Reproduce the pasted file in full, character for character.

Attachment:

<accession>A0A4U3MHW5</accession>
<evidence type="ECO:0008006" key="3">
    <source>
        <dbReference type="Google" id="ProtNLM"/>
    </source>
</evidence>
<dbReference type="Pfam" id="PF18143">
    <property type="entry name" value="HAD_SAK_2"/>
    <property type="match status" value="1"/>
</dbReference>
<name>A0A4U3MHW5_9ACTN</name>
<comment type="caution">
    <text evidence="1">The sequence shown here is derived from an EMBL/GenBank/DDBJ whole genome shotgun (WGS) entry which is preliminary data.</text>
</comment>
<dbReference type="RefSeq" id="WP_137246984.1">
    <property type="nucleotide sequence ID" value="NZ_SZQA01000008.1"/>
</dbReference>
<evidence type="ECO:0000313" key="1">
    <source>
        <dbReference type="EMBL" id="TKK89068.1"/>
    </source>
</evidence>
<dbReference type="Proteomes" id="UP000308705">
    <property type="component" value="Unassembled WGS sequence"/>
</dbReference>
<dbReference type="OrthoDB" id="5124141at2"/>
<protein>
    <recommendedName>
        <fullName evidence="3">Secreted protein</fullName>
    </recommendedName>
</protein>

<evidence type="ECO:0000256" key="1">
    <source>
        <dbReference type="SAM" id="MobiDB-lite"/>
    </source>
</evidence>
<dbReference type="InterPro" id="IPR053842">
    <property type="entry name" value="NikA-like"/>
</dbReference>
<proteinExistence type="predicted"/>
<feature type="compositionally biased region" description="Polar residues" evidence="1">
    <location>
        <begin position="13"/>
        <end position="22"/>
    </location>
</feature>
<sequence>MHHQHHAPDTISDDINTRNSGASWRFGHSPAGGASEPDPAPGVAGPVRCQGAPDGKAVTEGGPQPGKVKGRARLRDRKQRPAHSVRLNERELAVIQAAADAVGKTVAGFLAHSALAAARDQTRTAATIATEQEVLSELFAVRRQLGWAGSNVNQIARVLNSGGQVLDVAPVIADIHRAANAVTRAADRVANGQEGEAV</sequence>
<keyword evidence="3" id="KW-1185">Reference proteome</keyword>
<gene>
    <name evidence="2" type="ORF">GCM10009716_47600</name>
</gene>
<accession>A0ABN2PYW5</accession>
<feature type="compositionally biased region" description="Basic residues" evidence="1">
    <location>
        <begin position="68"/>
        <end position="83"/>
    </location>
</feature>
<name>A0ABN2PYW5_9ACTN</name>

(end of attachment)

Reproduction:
<accession>A0A4U3MHW5</accession>
<evidence type="ECO:0008006" key="3">
    <source>
        <dbReference type="Google" id="ProtNLM"/>
    </source>
</evidence>
<dbReference type="Pfam" id="PF18143">
    <property type="entry name" value="HAD_SAK_2"/>
    <property type="match status" value="1"/>
</dbReference>
<name>A0A4U3MHW5_9ACTN</name>
<comment type="caution">
    <text evidence="1">The sequence shown here is derived from an EMBL/GenBank/DDBJ whole genome shotgun (WGS) entry which is preliminary data.</text>
</comment>
<dbReference type="RefSeq" id="WP_137246984.1">
    <property type="nucleotide sequence ID" value="NZ_SZQA01000008.1"/>
</dbReference>
<evidence type="ECO:0000313" key="1">
    <source>
        <dbReference type="EMBL" id="TKK89068.1"/>
    </source>
</evidence>
<dbReference type="Proteomes" id="UP000308705">
    <property type="component" value="Unassembled WGS sequence"/>
</dbReference>
<dbReference type="OrthoDB" id="5124141at2"/>
<protein>
    <recommendedName>
        <fullName evidence="3">Secreted protein</fullName>
    </recommendedName>
</protein>

<evidence type="ECO:0000256" key="1">
    <source>
        <dbReference type="SAM" id="MobiDB-lite"/>
    </source>
</evidence>
<dbReference type="InterPro" id="IPR053842">
    <property type="entry name" value="NikA-like"/>
</dbReference>
<proteinExistence type="predicted"/>
<feature type="compositionally biased region" description="Polar residues" evidence="1">
    <location>
        <begin position="13"/>
        <end position="22"/>
    </location>
</feature>
<sequence>MHHQHHAPDTISDDINTRNSGASWRFGHSPAGGASEPDPAPGVAGPVRCQGAPDGKAVTEGGPQPGKVKGRARLRDRKQRPAHSVRLNERELAVIQAAADAVGKTVAGFLAHSALAAARDQTRTAATIATEQEVLSELFAVRRQLGWAGSNVNQIARVLNSGGQVLDVAPVIADIHRAANAVTRAADRVANGQEGEAV</sequence>
<keyword evidence="3" id="KW-1185">Reference proteome</keyword>
<gene>
    <name evidence="2" type="ORF">GCM10009716_47600</name>
</gene>
<accession>A0ABN2PYW5</accession>
<feature type="compositionally biased region" description="Basic residues" evidence="1">
    <location>
        <begin position="68"/>
        <end position="83"/>
    </location>
</feature>
<name>A0ABN2PYW5_9ACTN</name>